Here is our selection for June’s Curious Tea subscriptions for you to try. All teas are brand new to our Curious Tea selection and are from the 2016 spring harvest. We have selected the following four teas for you this month: a classic, super smooth Imperial Dian Hong; a fragrant Jasmine Girl Rings green tea; an unusual Red Jade GABA from Taiwan and finally a white tea from Yunnan, White Moonlight.
- Light: Nu Er Huan Jasmine Girl Rings and Yue Guang Bai White Moonlight;
- Dark: Dian Hong Imperial Feng Qing and Red Jade GABA;
- Mixed: Nu Er Huan Jasmine Girl Rings and Dian Hong Imperial Feng Qing.
To help you along with the tasting, here is some further information on all teas featured in our June boxes!
Nu Er Huan Jasmine Girl Rings
Jasmine Nu Er Huan (茉莉女兒環) is a scented green tea that is produced in Guangxi Province of China. The name of this tea, which translates from Chinese Nu Er Huan as Girl(‘s) Ring or Daughter(‘s) Ring, comes from the shape of the dried leaves. They are hand formed into little silver rings, which are reminiscent of small delicate bracelets or rings worn by girls.
Jasmine Girl Rings green tea is classified as an ‘art tea’. Art tea in China traditionally served the purpose of visual entertainment and was not necessarily designed to be drunk. This one however, is not only pretty to look at but also produces a very satisfying cup of jasmine green tea. That’s why we suggest you brew this Jasmine Girl Rings green tea in a glass teapot or infuser cup to enjoy the unfurling tea leaves!
The production process follows a classic recipe of scenting the tea leaves with jasmine blossoms. The processing starts with hand plucking the choicest buds. These are shaped by hand into small rings and then undergo the scenting process. This involves layering the tea leaves with fresh jasmine blossom in alternating layers so that the leaves acquire the heady jasmine aroma. The blossoms are removed from the finished tea – leaving the jasmine blossom in can deteriorate the quality of the tea and result in a bitter taste. Jasmine tea is popular in China and is often used as a welcoming gesture to guests.
We chose this Nu Er Huan Jasmine Girl Rings green tea for our June Mixed and Light subscription boxes. This tea is from the spring 2016 harvest. It is one of the rare times when we do feature a tea that has had additional flavour added – in this case the process of traditional scenting using jasmine blossom. This jasmine green tea comes in tightly rolled little silver rings that unfurl into full green buds in your tea pot when you brew them. There is a heady scent of jasmine coming from this tea on the first infusion. Subsequent infusions have a more subtle jasmine flavour. The flavour is light and smooth with sweet floral notes. The taste is lighter on the first infusion, becoming fuller and more balanced on subsequent infusions.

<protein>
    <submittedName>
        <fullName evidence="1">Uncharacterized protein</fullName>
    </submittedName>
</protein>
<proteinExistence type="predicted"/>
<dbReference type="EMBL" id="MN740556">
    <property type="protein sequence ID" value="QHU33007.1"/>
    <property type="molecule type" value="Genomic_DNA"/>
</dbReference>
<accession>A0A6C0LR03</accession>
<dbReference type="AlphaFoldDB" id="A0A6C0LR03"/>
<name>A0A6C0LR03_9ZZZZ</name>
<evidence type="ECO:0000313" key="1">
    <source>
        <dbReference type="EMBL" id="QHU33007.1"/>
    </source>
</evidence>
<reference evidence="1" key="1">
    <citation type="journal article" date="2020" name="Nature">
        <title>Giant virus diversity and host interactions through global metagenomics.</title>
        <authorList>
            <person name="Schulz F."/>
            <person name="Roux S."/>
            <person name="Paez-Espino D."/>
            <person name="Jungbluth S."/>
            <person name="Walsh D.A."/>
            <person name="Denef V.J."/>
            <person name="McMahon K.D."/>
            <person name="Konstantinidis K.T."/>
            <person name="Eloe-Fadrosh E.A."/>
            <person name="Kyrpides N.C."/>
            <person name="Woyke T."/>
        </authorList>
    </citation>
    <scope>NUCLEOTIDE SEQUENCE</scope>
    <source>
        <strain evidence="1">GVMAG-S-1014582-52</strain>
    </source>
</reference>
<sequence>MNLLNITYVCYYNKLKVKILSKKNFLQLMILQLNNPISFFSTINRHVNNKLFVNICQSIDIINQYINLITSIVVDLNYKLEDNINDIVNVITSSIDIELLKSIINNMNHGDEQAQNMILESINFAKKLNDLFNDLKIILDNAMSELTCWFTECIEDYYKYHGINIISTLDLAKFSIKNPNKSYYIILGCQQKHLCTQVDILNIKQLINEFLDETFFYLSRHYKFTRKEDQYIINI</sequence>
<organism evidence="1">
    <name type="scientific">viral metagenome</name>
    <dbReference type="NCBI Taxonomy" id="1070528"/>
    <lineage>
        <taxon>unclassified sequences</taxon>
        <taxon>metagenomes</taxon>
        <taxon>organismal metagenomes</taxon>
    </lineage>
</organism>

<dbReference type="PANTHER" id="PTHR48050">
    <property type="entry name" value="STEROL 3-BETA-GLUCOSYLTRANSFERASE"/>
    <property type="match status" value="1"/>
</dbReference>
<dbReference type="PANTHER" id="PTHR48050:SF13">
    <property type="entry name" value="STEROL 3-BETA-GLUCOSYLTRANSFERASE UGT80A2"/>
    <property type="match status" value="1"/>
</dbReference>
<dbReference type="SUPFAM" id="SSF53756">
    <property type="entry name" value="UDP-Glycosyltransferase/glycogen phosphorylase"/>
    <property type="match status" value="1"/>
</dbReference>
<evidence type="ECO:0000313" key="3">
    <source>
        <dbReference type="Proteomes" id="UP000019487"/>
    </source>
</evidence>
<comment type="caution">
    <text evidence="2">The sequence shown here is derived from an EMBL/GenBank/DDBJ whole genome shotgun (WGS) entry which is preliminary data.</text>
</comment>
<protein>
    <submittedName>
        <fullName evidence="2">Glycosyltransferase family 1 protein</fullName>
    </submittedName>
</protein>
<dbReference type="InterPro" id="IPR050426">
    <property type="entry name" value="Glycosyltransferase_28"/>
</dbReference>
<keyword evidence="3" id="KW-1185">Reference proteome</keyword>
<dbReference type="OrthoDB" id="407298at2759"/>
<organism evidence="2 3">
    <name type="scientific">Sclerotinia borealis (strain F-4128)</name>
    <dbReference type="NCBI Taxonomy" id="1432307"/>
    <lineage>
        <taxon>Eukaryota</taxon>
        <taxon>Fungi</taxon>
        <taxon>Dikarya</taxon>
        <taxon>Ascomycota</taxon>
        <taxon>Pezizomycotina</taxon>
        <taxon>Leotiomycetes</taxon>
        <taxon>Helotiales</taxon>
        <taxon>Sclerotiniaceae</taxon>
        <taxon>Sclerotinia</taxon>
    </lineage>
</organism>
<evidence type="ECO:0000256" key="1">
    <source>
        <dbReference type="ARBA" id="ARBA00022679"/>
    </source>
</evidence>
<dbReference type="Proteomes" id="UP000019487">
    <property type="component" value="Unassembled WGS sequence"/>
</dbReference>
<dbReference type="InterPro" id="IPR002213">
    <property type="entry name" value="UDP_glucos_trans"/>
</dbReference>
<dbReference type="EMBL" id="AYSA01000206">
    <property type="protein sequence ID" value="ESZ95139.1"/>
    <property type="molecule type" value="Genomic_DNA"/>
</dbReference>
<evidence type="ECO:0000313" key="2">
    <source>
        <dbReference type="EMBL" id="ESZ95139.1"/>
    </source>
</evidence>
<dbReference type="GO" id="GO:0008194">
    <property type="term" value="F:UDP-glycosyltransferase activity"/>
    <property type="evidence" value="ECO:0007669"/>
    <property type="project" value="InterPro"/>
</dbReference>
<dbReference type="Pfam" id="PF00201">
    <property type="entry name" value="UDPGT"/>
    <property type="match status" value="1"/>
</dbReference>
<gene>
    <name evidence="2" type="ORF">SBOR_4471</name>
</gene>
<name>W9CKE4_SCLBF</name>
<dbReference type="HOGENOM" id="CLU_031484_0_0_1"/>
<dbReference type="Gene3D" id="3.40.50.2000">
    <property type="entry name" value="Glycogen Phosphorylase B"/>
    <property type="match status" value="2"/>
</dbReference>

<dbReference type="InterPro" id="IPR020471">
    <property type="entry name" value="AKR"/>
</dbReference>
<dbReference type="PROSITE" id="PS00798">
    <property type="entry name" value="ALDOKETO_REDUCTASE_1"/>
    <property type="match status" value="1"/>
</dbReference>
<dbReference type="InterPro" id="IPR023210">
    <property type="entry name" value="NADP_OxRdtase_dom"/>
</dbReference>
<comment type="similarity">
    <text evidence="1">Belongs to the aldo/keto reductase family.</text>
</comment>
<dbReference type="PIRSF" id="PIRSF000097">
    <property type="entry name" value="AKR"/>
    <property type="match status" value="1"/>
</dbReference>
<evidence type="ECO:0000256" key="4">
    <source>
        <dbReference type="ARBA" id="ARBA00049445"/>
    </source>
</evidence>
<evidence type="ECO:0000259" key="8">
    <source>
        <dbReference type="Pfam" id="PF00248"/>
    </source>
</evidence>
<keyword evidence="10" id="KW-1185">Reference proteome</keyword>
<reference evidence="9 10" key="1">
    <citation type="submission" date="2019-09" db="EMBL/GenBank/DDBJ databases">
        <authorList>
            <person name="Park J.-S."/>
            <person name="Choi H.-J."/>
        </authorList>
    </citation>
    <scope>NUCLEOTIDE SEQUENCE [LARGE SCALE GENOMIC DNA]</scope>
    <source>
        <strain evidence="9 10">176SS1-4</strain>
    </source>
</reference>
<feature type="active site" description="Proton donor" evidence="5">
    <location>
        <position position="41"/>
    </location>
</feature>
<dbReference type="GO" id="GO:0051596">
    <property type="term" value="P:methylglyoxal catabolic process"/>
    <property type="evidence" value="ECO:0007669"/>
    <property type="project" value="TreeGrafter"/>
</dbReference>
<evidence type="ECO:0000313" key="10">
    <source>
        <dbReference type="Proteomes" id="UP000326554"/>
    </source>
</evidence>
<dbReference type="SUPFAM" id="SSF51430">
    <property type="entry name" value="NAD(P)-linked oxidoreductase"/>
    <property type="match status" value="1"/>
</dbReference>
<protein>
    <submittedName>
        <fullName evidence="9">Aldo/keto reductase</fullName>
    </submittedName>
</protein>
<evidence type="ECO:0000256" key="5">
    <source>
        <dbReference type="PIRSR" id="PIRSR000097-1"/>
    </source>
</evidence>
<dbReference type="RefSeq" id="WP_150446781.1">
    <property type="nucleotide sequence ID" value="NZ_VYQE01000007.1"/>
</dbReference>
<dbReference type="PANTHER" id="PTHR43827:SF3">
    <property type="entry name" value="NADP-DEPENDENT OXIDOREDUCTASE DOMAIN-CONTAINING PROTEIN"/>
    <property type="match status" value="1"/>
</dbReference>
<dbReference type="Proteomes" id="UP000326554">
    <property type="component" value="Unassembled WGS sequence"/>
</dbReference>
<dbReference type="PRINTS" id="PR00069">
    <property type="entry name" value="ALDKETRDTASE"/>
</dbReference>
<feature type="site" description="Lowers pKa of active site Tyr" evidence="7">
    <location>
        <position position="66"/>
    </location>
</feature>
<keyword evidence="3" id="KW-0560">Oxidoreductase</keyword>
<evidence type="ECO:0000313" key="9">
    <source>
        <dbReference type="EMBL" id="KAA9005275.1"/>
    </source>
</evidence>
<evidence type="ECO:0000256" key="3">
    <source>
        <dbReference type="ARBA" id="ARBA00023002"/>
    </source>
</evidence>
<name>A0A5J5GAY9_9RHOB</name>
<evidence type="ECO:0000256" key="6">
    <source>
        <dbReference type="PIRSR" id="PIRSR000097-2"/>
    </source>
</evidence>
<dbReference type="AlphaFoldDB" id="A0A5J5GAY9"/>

We suggest brewing parameters of 80°C for 2-3 minutes according to your taste. It can be brewed 3 or more times depending on your taste preference. Use glass teaware, if you can, to enjoy the beautiful unfurling leaves. This Nu Er Huan Jasmine Girl Rings green tea produces a very satisfying cup of tea that is pleasant to drink on its own or it also goes exceptionally well with most types of food.
You can buy Jasmine Girl Rings green tea in our online shop.
Yue Guang Bai White Moonlight
Yue Guang Bai (月光白) is a white tea from Yunnan Province. If you tried the Yunnan Silver Needle last month, this white tea is quite similar but it is even more robust and reminiscent of a young pu-erh. The name Yue Guang Bai translates as White Moonlight and most likely comes from the appearance of the dried leaves, which are silver-white and black in colour.
This tea is also sometimes classified as a pu-erh due to production methods employed. Generally we think that it is still essentially a white tea especially since it has been left loose. If this tea was pressed into bricks, we would be more inclined to call it a pu-erh.
This Yue Guang Bai White Moonlight tea is made from leaves that are plucked from the same Yunnan trees that are used for producing the region’s numerous pu-erh teas. It undergoes processing that is more akin to a young Sheng Cha (生茶) Pu-erh. So this tea starts life as young and tender leaf shoots that are carefully hand plucked so as to keep the buds and leaves intact. They are then withered, pan fried and dried in the sun. As there are still enzymes present in the tea leaves, this leads to a slight oxidation during sun drying. So this white tea is closer to a Mao Cha (毛茶), which is the loose-leaf form of young Sheng Cha Pu-erh and is the starting point for a pu-erh tea.
We selected this tea for our June 2016 Light box. It was plucked in mid spring 2016, so it is extremely fresh. The leaves have been carefully hand processed resulting in a beautiful mixture of silver buds and larger black coloured leaves – the result of the oxidation process while being sun dried. When compared to Yunnan Silver Needle, White Moonlight is a much bolder tasting tea. This is the direct result of using not only the buds but the one or two leaves next to the bud. The flavours in this tea are well balanced and lean towards sweet and woody notes. There are fruity and floral aspects to the flavour that remind us of cherry blossom.